The head of the BBC says major restructuring is required to address "shoddy" journalism.
LONDON - Britain's BBC must undergo a radical overhaul in the wake of "shoddy" journalism which led to the resignation of its chief or its future will be in doubt, the head of the state-funded broadcaster's governing body said on Sunday.
Chris Patten, chairman of the BBC Trust, said opponents of the BBC, especially Rupert Murdoch's media empire, would take advantage of the turmoil to up the pressure on its long-term rival.
"If you're saying, does the BBC need a thorough structural radical overhaul, then absolutely it does and that is what we will have to do," Patten, a one-time senior figure in Prime Minister David Cameron's Conservative Party and the last British governor of Hong Kong, told BBC TV.
BBC Director General George Entwistle resigned late on Saturday just two months into the job, after the corporation's flagship news program aired mistaken allegations of child sex abuse against a former leading politician.
Already under pressure after revelations that a long-time star presenter had been a pedophile, Entwistle quit saying the unacceptable standards of the Newsnight report had damaged the public's confidence in the 90-year-old BBC.
"As the director general of the BBC, I am ultimately responsible for all content as the editor-in-chief, and I have therefore decided that the honorable thing for me to do is to step down," he said.
Patten joined critics who said a complex hierarchical management structure at the BBC was partly to blame. One of the BBC's most prominent journalists Jeremy Paxman, a Newsnight presenter, said in recent years, management had become bloated while cash was cut from program budgets.
"He (Entwistle) has been brought low by cowards and incompetents," Paxman said in a statement.
Patten, in charge of finding a successor to sort out the turmoil at an institution affectionately known as "Auntie", said changes needed to be made after describing the Newsnight journalism as "shoddy".
CHINESE COMMUNIST PARTY
"One of the jokes I made, and actually it wasn't all that funny, when I came to the BBC ... was that there were more senior leaders in the BBC than there were in the Chinese communist party," Patten said.
Entwistle only succeeded Mark Thompson, set to take over as chief executive of the New York Times Co, in September and almost immediately faced one of the biggest crises in the history of the BBC, funded by a license fee paid by TV viewers.
This was the revelation by rival broadcaster ITV that the late Jimmy Savile, one of the most recognizable personalities on British television in the 1960s, 70s and 80s, had sexually abused young girls, some on BBC premises.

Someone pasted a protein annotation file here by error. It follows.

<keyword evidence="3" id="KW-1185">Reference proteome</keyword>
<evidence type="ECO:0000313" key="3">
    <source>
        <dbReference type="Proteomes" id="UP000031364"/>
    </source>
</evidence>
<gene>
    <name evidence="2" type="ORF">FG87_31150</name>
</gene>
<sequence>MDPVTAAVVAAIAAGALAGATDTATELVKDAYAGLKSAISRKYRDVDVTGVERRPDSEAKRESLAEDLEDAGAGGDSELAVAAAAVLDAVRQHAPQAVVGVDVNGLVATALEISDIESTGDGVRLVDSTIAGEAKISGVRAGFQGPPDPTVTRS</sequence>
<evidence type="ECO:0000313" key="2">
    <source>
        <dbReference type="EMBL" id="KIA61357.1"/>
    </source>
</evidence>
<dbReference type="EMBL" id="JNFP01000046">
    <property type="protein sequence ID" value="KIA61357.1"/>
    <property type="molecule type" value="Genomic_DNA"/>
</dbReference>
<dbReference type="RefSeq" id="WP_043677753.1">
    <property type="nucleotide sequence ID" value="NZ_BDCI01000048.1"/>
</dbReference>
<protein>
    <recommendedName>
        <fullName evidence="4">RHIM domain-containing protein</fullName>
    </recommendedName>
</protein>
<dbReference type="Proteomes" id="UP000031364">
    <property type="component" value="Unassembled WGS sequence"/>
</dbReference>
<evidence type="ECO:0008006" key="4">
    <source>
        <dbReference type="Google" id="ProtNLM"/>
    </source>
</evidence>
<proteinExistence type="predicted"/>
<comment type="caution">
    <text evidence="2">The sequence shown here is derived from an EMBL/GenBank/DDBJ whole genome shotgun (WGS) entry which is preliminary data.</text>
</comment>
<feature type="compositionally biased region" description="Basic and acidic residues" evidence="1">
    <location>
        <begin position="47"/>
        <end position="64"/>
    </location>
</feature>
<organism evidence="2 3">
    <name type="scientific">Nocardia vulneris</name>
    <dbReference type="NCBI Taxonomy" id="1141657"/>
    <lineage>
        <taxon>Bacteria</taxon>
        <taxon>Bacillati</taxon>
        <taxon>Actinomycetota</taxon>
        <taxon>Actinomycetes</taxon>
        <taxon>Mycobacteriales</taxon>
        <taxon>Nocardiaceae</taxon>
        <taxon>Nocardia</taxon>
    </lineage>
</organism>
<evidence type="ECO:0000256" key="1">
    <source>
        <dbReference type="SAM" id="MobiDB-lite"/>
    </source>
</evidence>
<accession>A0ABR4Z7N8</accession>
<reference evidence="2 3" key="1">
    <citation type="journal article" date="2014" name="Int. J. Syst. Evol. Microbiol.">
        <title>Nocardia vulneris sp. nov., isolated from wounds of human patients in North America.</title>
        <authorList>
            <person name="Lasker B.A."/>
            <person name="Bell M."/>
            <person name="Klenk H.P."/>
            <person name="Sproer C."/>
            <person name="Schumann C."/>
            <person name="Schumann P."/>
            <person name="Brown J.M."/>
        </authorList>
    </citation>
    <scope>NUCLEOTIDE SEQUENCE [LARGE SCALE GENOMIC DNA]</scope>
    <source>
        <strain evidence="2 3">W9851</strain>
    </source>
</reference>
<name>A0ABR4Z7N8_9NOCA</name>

Suggestions then surfaced of a pedophile ring inside the BBC at the time, and a cover-up. Police have launched an inquiry and detectives said they had arrested their third suspect on Sunday, a man in his 70s from Cambridgeshire in central England.
Entwistle was condemned for the BBC's slow response to the Savile furor and then lambasted after it emerged that Newsnight had axed a planned expose into Savile shortly after his death and that the broadcaster had gone ahead with tributes instead.
His appearance before a parliamentary committee provoked mockery, with one lawmaker saying he had shown a "lamentable lack of knowledge" of what was going on at his own organization.
Thompson has also faced questions from staff at the New York Times over whether he is still the right person to take one of the biggest jobs in American newspaper publishing.
The knives were out for Entwistle on Friday after the BBC apologized for the mistaken allegation that an ex-politician, later identified on the Internet as a close ally of former prime minister Margaret Thatcher, had abused children, and had not asked him for a comment before broadcast.
The last straw came when Entwistle was forced to admit on BBC radio that he had not been told about the Newsnight report before it aired nor known - or asked - who the alleged abuser was until the name appeared in social media.
Asked if the Newsnight fiasco was just an embarrassing episode or something more fundamental, Home Secretary (interior minister) Theresa May said: "I think it's between the two.
"There is an issue about the quality of journalism which is what the BBC has been renowned for over the years, so that strikes at the heart of the BBC."
While respected around the world, the BBC has long been resented by its commercial rivals, who argue the license fee gives it an unfair advantage and distorts the market.
Murdoch's Sun tabloid gleefully reported Entwistle's departure with the headline "Bye Bye Chump" and Patten said News Corp and others would put the boot in, happy to deflect attention after a phone-hacking scandal put the newspaper industry under painful, intense scrutiny.
"You've only got to watch television in America or France or Italy to know how good the BBC is. The basis for the license fee, the basis for the BBC's position in this country, is the trust that people have in it," he said
"If the BBC loses that, it's over. There are one or two newspapers, Mr Murdoch's papers, who would love that but I think the great British public doesn't want to see that happen."
Murdoch himself was watching from afar. "BBC getting into deeper mess. After Savile scandal, now prominent news program falsely names senior pol as pedophile," he wrote on his Twitter website on Saturday.